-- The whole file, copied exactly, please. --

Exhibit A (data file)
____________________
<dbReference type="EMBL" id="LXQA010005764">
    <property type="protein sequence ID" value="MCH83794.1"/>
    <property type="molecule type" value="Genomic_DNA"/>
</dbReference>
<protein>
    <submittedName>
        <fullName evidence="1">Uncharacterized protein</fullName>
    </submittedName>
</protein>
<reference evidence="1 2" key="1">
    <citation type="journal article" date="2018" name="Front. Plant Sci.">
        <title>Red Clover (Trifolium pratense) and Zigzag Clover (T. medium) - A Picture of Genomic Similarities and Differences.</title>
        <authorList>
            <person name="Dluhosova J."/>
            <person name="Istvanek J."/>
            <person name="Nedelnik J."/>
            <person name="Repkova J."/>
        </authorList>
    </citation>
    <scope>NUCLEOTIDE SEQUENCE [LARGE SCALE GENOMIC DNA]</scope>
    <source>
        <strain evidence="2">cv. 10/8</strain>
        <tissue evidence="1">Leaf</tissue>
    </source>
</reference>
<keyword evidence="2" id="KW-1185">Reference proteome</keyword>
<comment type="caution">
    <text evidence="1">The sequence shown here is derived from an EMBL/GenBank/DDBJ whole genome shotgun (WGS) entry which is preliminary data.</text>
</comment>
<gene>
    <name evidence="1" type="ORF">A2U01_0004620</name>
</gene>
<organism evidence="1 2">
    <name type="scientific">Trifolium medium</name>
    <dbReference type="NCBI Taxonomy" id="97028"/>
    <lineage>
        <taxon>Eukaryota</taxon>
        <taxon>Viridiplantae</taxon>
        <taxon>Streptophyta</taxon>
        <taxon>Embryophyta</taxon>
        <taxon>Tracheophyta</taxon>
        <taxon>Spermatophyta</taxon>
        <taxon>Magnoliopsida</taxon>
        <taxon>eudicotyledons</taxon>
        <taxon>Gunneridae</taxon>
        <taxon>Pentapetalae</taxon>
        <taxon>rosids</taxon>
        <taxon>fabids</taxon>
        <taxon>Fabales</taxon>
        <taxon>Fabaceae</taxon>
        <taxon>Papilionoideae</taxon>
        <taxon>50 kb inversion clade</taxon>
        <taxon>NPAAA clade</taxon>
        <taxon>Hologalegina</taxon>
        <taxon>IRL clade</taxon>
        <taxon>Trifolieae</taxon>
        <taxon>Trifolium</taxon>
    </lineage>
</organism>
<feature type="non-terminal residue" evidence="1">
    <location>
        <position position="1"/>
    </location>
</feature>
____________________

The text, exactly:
<dbReference type="EMBL" id="LXQA010005764">
    <property type="protein sequence ID" value="MCH83794.1"/>
    <property type="molecule type" value="Genomic_DNA"/>
</dbReference>
<protein>
    <submittedName>
        <fullName evidence="1">Uncharacterized protein</fullName>
    </submittedName>
</protein>
<reference evidence="1 2" key="1">
    <citation type="journal article" date="2018" name="Front. Plant Sci.">
        <title>Red Clover (Trifolium pratense) and Zigzag Clover (T. medium) - A Picture of Genomic Similarities and Differences.</title>
        <authorList>
            <person name="Dluhosova J."/>
            <person name="Istvanek J."/>
            <person name="Nedelnik J."/>
            <person name="Repkova J."/>
        </authorList>
    </citation>
    <scope>NUCLEOTIDE SEQUENCE [LARGE SCALE GENOMIC DNA]</scope>
    <source>
        <strain evidence="2">cv. 10/8</strain>
        <tissue evidence="1">Leaf</tissue>
    </source>
</reference>
<keyword evidence="2" id="KW-1185">Reference proteome</keyword>
<comment type="caution">
    <text evidence="1">The sequence shown here is derived from an EMBL/GenBank/DDBJ whole genome shotgun (WGS) entry which is preliminary data.</text>
</comment>
<gene>
    <name evidence="1" type="ORF">A2U01_0004620</name>
</gene>
<organism evidence="1 2">
    <name type="scientific">Trifolium medium</name>
    <dbReference type="NCBI Taxonomy" id="97028"/>
    <lineage>
        <taxon>Eukaryota</taxon>
        <taxon>Viridiplantae</taxon>
        <taxon>Streptophyta</taxon>
        <taxon>Embryophyta</taxon>
        <taxon>Tracheophyta</taxon>
        <taxon>Spermatophyta</taxon>
        <taxon>Magnoliopsida</taxon>
        <taxon>eudicotyledons</taxon>
        <taxon>Gunneridae</taxon>
        <taxon>Pentapetalae</taxon>
        <taxon>rosids</taxon>
        <taxon>fabids</taxon>
        <taxon>Fabales</taxon>
        <taxon>Fabaceae</taxon>
        <taxon>Papilionoideae</taxon>
        <taxon>50 kb inversion clade</taxon>
        <taxon>NPAAA clade</taxon>
        <taxon>Hologalegina</taxon>
        <taxon>IRL clade</taxon>
        <taxon>Trifolieae</taxon>
        <taxon>Trifolium</taxon>
    </lineage>
</organism>
<feature type="non-terminal residue" evidence="1">
    <location>
        <position position="1"/>
    </location>
</feature>